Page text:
‘Hot Sugar’s Cold World’ reflects alum’s experiences at UM, explores balance of life

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When University of Miami journalism alumnus Hunter Stephenson graduated in 2005, he mapped out seven missions for himself. With his new film, “Hot Sugar’s Cold World” he has accomplished two: to pay homage to his own youth, as well as to update the musical head of films of the 1970s.

Stephenson’s film was selected by the BFI London Film Festival, scored an Honorable Mention for Best Feature at Hot Docs in Toronto and screened at Lincoln Center for the New York Jewish Film Festival. In addition to being a movie, his work can also be watched as a series on VICE’s Noisey website. On March 1, it will be available on Netflix.

The film’s subject is an electronic musician, Hot Sugar, who makes music from sculpting sounds from the physical world into off-planet compositions.

“Electronic music oozes from foreground to background as we exercise, party, nap and make out,” Stephenson said.

“Hot Sugar’s Cold World,” Stephenson explained, is as a blend of “scripted reality and documentary.” While Stephenson was working on “Hot Sugar’s Cold World” in 2012, he was concurrently developing a project with Director Adam Bhala Lough, who he decided to ask to join the team.

“Eventually it struck me that he was the right director for this film,” Stephenson said. “It took several months of convincing, but the director came aboard and we got to work.”

The film features a blend of unique characters that reflects Stephenson’s experience at UM, where he met a variety of distinct individuals, he explained.

“In a cool way, I think the film’s cast speaks to the styles and exotic spectrum I encountered there,” he said. “For instance, the rapper Heems and his mom are Punjabi-Indian, Jim Jarmusch is the quintessential silver fox New Yorker, and Hot Sugar explores his French-Jewish roots in the film’s Paris sequence.”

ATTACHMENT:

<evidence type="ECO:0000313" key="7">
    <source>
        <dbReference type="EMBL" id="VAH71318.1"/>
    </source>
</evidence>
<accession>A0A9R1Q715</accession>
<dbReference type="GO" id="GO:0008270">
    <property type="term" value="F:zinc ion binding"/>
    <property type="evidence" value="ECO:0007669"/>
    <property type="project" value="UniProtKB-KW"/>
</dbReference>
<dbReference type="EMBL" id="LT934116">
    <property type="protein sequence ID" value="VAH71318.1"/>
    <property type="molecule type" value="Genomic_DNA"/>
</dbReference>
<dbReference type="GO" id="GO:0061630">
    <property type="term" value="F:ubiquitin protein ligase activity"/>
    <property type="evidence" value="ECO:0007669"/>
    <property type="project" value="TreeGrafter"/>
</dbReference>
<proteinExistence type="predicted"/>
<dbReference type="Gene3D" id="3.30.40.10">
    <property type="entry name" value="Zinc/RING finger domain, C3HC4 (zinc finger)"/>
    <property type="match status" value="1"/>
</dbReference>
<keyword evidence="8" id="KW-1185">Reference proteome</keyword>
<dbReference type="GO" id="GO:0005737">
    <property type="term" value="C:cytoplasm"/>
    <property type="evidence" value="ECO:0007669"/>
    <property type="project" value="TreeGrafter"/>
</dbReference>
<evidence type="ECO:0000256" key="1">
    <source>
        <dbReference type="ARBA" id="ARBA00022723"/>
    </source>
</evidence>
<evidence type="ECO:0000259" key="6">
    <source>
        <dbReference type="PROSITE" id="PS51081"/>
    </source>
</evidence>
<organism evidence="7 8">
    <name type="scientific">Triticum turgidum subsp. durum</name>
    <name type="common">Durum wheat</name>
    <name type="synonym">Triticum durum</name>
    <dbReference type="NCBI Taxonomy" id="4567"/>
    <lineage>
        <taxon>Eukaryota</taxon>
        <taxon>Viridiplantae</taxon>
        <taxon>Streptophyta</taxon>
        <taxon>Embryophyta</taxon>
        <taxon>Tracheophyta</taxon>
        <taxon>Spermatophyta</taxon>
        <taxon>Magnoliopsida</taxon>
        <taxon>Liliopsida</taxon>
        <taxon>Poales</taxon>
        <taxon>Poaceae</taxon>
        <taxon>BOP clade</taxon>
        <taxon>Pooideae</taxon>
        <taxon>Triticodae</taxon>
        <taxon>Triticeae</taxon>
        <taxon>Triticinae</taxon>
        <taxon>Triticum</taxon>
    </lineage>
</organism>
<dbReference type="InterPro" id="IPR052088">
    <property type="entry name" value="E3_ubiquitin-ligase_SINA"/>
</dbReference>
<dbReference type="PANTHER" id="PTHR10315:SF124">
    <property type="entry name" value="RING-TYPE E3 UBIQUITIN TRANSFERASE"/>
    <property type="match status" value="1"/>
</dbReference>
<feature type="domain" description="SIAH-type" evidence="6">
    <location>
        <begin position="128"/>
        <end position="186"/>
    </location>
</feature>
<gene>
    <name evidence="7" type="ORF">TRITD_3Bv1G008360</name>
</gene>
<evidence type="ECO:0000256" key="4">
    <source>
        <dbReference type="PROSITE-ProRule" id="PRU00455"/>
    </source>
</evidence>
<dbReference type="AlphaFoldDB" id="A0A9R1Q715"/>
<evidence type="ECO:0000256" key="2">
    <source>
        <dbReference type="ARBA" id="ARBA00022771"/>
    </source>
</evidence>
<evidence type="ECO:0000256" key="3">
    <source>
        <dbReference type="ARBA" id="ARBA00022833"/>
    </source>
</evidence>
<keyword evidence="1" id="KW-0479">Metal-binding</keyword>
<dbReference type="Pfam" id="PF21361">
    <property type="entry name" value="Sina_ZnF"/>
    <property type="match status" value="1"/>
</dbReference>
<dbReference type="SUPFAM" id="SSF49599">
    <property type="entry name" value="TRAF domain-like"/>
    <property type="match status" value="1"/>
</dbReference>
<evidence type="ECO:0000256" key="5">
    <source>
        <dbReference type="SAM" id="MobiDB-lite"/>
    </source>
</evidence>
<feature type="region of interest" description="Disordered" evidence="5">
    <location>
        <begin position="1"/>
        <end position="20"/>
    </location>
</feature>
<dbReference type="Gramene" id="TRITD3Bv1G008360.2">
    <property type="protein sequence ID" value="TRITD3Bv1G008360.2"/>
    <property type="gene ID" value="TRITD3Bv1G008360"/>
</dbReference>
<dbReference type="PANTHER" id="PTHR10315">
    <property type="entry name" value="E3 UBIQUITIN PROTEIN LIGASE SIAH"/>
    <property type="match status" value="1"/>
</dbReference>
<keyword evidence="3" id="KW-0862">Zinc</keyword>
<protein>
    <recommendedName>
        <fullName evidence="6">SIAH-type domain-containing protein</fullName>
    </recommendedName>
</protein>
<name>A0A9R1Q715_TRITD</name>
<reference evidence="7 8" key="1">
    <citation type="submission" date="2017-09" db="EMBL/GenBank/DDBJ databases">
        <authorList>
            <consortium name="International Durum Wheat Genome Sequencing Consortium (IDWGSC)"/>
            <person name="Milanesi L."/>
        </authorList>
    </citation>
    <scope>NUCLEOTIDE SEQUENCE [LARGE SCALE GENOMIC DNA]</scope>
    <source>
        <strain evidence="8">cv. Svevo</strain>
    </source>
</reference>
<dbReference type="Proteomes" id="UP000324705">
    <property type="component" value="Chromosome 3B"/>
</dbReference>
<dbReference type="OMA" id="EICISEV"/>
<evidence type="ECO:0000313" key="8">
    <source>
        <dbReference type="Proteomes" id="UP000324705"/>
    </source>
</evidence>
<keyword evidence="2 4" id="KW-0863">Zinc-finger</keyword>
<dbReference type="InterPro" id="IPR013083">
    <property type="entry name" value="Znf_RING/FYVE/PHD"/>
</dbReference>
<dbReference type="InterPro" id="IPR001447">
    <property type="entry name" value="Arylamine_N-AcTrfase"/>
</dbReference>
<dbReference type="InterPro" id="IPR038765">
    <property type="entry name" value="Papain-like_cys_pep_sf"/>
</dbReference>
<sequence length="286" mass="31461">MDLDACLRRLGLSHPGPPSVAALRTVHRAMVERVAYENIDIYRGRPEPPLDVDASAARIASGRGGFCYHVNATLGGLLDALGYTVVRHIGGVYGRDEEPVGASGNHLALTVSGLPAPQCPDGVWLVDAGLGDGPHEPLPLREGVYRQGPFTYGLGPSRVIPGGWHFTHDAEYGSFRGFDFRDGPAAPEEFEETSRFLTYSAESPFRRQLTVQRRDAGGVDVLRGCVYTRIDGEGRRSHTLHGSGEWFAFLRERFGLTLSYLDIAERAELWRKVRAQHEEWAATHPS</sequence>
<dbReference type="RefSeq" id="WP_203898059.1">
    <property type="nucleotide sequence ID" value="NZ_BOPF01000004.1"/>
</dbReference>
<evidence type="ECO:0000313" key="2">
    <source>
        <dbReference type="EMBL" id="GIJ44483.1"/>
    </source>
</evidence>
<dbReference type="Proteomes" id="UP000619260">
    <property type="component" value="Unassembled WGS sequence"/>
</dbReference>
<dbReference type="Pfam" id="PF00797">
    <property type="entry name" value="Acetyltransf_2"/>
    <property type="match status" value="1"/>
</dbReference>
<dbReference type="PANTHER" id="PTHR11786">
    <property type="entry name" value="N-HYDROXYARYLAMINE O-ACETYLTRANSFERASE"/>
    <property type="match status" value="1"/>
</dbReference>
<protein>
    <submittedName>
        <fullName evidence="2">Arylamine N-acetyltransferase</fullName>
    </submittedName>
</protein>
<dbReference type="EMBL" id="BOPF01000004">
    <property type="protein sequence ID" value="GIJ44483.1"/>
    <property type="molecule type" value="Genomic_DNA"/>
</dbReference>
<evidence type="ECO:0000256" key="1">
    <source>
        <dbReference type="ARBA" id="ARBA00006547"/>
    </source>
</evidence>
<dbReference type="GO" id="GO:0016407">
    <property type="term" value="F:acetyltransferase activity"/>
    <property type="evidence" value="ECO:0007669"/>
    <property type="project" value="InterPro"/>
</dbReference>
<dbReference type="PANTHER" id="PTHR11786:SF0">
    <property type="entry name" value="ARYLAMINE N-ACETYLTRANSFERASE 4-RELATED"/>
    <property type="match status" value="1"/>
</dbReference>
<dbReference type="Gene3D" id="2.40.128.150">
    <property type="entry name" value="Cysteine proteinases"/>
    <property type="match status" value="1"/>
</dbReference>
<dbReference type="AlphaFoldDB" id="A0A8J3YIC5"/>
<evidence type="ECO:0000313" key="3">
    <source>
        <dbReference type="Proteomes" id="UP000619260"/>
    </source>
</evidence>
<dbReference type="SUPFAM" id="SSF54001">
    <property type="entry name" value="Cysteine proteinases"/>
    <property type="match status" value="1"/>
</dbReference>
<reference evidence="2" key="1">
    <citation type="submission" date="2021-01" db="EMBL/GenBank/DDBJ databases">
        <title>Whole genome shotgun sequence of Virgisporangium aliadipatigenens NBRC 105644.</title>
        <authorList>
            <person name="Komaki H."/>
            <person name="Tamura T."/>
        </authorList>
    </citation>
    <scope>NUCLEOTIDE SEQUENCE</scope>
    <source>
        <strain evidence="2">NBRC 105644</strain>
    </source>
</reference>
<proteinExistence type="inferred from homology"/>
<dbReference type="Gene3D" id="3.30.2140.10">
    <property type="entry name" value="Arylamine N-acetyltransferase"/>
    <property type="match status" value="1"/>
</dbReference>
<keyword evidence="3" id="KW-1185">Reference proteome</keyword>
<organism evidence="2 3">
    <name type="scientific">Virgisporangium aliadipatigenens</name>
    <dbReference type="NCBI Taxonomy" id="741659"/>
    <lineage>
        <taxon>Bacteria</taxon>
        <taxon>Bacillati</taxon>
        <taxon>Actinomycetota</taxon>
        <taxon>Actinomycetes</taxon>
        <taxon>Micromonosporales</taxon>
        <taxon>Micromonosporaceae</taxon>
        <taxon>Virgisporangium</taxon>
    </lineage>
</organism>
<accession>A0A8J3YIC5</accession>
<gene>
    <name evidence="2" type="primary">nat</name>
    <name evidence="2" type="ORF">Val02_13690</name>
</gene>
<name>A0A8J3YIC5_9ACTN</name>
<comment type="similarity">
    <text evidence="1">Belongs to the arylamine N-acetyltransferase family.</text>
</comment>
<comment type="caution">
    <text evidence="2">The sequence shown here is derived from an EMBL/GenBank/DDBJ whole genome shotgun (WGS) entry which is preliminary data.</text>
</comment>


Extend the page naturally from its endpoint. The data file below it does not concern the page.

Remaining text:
For students who watch the film – or watch it as a series – Stephenson said he believes they will find the story relatable.

“I expect they will find the film’s depiction of love and the sputtering, fleeting breakup that results very interesting,” he said. “Most students can relate to the way a relationship fizzles, and then cue tweets, notes, pics and texts from that relationship that keep reappearing like glitter in a car seat, or like a reblogged screaming skull GIF on the internet. The film explores this.”

The film also explores the balance of life.

“It also examines whether we can simultaneously lead the life we desire, date the person we desire, and create the art we desire,” Stephenson said. “The answer is always ‘no,’ but it’s bounced on a roulette wheel of asterisks. That’s why we’ll always hope and wonder.”

For those unfamiliar with the film’s character, Hot Sugar, Stephenson said they would still be able to enjoy watching.

“If you have not heard of Hot Sugar or been exposed to his music, be it on Comedy Central’s Broad City or on WVUM where he’s in heavy rotation, that’s fine. I actually recommend going into the film deaf and blind,” he said.

To watch “Hot Sugar’s Cold War” visit noisey.vice.com/hot-sugars-cold-world.

Feature photo courtesy Amplify Releasing / VICE Media 2015.

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